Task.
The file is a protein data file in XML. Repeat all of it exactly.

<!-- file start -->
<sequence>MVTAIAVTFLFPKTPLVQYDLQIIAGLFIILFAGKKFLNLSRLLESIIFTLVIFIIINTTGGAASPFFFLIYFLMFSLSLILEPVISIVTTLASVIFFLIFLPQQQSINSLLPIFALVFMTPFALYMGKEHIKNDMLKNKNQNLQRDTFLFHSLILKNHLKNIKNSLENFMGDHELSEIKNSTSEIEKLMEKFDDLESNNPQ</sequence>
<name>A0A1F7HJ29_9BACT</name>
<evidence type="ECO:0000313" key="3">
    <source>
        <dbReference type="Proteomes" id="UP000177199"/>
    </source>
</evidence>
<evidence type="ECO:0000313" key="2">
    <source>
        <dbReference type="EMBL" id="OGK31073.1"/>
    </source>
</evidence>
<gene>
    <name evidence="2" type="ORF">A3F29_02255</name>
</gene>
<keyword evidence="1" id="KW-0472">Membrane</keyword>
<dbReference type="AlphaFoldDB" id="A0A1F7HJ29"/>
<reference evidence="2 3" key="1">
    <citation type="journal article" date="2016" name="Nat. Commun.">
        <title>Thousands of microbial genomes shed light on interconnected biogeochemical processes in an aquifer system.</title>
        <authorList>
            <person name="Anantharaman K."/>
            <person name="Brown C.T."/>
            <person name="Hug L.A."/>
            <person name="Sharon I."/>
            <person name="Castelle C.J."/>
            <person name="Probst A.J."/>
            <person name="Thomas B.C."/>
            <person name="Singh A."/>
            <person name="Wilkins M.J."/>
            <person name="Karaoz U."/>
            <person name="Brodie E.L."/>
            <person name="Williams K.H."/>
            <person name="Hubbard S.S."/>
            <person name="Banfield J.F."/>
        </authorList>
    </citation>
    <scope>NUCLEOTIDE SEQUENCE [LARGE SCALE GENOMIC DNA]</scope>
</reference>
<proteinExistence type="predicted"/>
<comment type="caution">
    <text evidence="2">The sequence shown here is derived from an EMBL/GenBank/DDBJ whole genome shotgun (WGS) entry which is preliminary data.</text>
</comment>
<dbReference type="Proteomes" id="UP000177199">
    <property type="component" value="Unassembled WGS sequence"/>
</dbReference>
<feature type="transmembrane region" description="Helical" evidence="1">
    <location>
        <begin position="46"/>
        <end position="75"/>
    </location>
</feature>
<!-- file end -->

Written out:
<sequence>MVTAIAVTFLFPKTPLVQYDLQIIAGLFIILFAGKKFLNLSRLLESIIFTLVIFIIINTTGGAASPFFFLIYFLMFSLSLILEPVISIVTTLASVIFFLIFLPQQQSINSLLPIFALVFMTPFALYMGKEHIKNDMLKNKNQNLQRDTFLFHSLILKNHLKNIKNSLENFMGDHELSEIKNSTSEIEKLMEKFDDLESNNPQ</sequence>
<name>A0A1F7HJ29_9BACT</name>
<evidence type="ECO:0000313" key="3">
    <source>
        <dbReference type="Proteomes" id="UP000177199"/>
    </source>
</evidence>
<evidence type="ECO:0000313" key="2">
    <source>
        <dbReference type="EMBL" id="OGK31073.1"/>
    </source>
</evidence>
<gene>
    <name evidence="2" type="ORF">A3F29_02255</name>
</gene>
<keyword evidence="1" id="KW-0472">Membrane</keyword>
<dbReference type="AlphaFoldDB" id="A0A1F7HJ29"/>
<reference evidence="2 3" key="1">
    <citation type="journal article" date="2016" name="Nat. Commun.">
        <title>Thousands of microbial genomes shed light on interconnected biogeochemical processes in an aquifer system.</title>
        <authorList>
            <person name="Anantharaman K."/>
            <person name="Brown C.T."/>
            <person name="Hug L.A."/>
            <person name="Sharon I."/>
            <person name="Castelle C.J."/>
            <person name="Probst A.J."/>
            <person name="Thomas B.C."/>
            <person name="Singh A."/>
            <person name="Wilkins M.J."/>
            <person name="Karaoz U."/>
            <person name="Brodie E.L."/>
            <person name="Williams K.H."/>
            <person name="Hubbard S.S."/>
            <person name="Banfield J.F."/>
        </authorList>
    </citation>
    <scope>NUCLEOTIDE SEQUENCE [LARGE SCALE GENOMIC DNA]</scope>
</reference>
<proteinExistence type="predicted"/>
<comment type="caution">
    <text evidence="2">The sequence shown here is derived from an EMBL/GenBank/DDBJ whole genome shotgun (WGS) entry which is preliminary data.</text>
</comment>
<dbReference type="Proteomes" id="UP000177199">
    <property type="component" value="Unassembled WGS sequence"/>
</dbReference>
<feature type="transmembrane region" description="Helical" evidence="1">
    <location>
        <begin position="46"/>
        <end position="75"/>
    </location>
</feature>